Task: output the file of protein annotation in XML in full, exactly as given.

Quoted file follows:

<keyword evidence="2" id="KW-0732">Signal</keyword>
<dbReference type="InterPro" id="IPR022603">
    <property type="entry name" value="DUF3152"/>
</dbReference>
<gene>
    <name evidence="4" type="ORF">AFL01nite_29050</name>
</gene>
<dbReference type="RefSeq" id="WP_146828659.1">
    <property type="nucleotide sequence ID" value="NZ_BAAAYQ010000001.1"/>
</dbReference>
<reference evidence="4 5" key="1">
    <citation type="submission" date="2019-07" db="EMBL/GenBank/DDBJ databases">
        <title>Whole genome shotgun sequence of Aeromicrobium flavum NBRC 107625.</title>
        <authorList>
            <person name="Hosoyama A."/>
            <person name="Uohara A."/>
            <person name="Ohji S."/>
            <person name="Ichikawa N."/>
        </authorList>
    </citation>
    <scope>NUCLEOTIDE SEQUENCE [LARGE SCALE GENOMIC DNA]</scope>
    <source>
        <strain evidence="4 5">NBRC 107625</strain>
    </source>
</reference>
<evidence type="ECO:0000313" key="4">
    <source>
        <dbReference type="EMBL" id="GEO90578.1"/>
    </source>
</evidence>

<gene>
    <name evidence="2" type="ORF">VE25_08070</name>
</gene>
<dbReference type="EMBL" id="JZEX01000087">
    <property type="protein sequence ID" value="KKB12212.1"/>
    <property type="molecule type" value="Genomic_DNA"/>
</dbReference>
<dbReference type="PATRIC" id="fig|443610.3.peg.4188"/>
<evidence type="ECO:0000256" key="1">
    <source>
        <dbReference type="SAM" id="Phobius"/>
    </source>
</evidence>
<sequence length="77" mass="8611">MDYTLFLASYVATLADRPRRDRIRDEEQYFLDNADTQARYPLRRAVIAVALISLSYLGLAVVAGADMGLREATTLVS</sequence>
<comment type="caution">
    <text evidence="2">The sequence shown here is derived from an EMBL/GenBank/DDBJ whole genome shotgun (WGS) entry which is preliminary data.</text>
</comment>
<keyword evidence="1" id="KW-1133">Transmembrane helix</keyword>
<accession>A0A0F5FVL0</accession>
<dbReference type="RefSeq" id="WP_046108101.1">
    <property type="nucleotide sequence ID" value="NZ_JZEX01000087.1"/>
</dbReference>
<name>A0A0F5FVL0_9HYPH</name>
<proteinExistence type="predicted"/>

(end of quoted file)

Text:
<keyword evidence="2" id="KW-0732">Signal</keyword>
<dbReference type="InterPro" id="IPR022603">
    <property type="entry name" value="DUF3152"/>
</dbReference>
<gene>
    <name evidence="4" type="ORF">AFL01nite_29050</name>
</gene>
<dbReference type="RefSeq" id="WP_146828659.1">
    <property type="nucleotide sequence ID" value="NZ_BAAAYQ010000001.1"/>
</dbReference>
<reference evidence="4 5" key="1">
    <citation type="submission" date="2019-07" db="EMBL/GenBank/DDBJ databases">
        <title>Whole genome shotgun sequence of Aeromicrobium flavum NBRC 107625.</title>
        <authorList>
            <person name="Hosoyama A."/>
            <person name="Uohara A."/>
            <person name="Ohji S."/>
            <person name="Ichikawa N."/>
        </authorList>
    </citation>
    <scope>NUCLEOTIDE SEQUENCE [LARGE SCALE GENOMIC DNA]</scope>
    <source>
        <strain evidence="4 5">NBRC 107625</strain>
    </source>
</reference>
<evidence type="ECO:0000313" key="4">
    <source>
        <dbReference type="EMBL" id="GEO90578.1"/>
    </source>
</evidence>

<gene>
    <name evidence="2" type="ORF">VE25_08070</name>
</gene>
<dbReference type="EMBL" id="JZEX01000087">
    <property type="protein sequence ID" value="KKB12212.1"/>
    <property type="molecule type" value="Genomic_DNA"/>
</dbReference>
<dbReference type="PATRIC" id="fig|443610.3.peg.4188"/>
<evidence type="ECO:0000256" key="1">
    <source>
        <dbReference type="SAM" id="Phobius"/>
    </source>
</evidence>
<sequence length="77" mass="8611">MDYTLFLASYVATLADRPRRDRIRDEEQYFLDNADTQARYPLRRAVIAVALISLSYLGLAVVAGADMGLREATTLVS</sequence>
<comment type="caution">
    <text evidence="2">The sequence shown here is derived from an EMBL/GenBank/DDBJ whole genome shotgun (WGS) entry which is preliminary data.</text>
</comment>
<keyword evidence="1" id="KW-1133">Transmembrane helix</keyword>
<accession>A0A0F5FVL0</accession>
<dbReference type="RefSeq" id="WP_046108101.1">
    <property type="nucleotide sequence ID" value="NZ_JZEX01000087.1"/>
</dbReference>
<name>A0A0F5FVL0_9HYPH</name>
<proteinExistence type="predicted"/>